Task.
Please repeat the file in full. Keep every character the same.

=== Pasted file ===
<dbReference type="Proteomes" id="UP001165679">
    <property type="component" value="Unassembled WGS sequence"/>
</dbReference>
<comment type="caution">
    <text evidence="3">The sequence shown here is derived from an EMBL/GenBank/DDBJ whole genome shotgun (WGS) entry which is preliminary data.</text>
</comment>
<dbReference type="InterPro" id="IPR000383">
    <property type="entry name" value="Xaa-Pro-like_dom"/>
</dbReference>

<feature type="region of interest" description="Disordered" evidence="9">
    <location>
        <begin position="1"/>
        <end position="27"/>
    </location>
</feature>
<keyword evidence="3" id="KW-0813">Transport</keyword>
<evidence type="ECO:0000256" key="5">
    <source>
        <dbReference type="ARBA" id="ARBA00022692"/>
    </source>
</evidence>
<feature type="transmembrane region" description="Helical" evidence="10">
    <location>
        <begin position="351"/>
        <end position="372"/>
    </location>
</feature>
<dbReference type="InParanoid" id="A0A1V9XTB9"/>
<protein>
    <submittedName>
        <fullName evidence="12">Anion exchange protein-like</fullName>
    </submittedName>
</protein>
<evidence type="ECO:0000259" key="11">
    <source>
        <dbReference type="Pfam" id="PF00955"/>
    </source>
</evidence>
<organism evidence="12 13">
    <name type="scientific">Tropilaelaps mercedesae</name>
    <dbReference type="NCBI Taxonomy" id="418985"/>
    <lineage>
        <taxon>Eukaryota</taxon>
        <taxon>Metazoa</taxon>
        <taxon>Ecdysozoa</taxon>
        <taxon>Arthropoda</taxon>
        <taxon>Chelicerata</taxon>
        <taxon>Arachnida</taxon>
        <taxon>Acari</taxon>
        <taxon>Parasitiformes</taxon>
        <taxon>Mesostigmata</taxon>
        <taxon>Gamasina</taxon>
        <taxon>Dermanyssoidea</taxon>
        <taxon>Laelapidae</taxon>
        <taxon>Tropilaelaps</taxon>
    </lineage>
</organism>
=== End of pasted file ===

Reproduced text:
<dbReference type="Proteomes" id="UP001165679">
    <property type="component" value="Unassembled WGS sequence"/>
</dbReference>
<comment type="caution">
    <text evidence="3">The sequence shown here is derived from an EMBL/GenBank/DDBJ whole genome shotgun (WGS) entry which is preliminary data.</text>
</comment>
<dbReference type="InterPro" id="IPR000383">
    <property type="entry name" value="Xaa-Pro-like_dom"/>
</dbReference>

<feature type="region of interest" description="Disordered" evidence="9">
    <location>
        <begin position="1"/>
        <end position="27"/>
    </location>
</feature>
<keyword evidence="3" id="KW-0813">Transport</keyword>
<evidence type="ECO:0000256" key="5">
    <source>
        <dbReference type="ARBA" id="ARBA00022692"/>
    </source>
</evidence>
<feature type="transmembrane region" description="Helical" evidence="10">
    <location>
        <begin position="351"/>
        <end position="372"/>
    </location>
</feature>
<dbReference type="InParanoid" id="A0A1V9XTB9"/>
<protein>
    <submittedName>
        <fullName evidence="12">Anion exchange protein-like</fullName>
    </submittedName>
</protein>
<evidence type="ECO:0000259" key="11">
    <source>
        <dbReference type="Pfam" id="PF00955"/>
    </source>
</evidence>
<organism evidence="12 13">
    <name type="scientific">Tropilaelaps mercedesae</name>
    <dbReference type="NCBI Taxonomy" id="418985"/>
    <lineage>
        <taxon>Eukaryota</taxon>
        <taxon>Metazoa</taxon>
        <taxon>Ecdysozoa</taxon>
        <taxon>Arthropoda</taxon>
        <taxon>Chelicerata</taxon>
        <taxon>Arachnida</taxon>
        <taxon>Acari</taxon>
        <taxon>Parasitiformes</taxon>
        <taxon>Mesostigmata</taxon>
        <taxon>Gamasina</taxon>
        <taxon>Dermanyssoidea</taxon>
        <taxon>Laelapidae</taxon>
        <taxon>Tropilaelaps</taxon>
    </lineage>
</organism>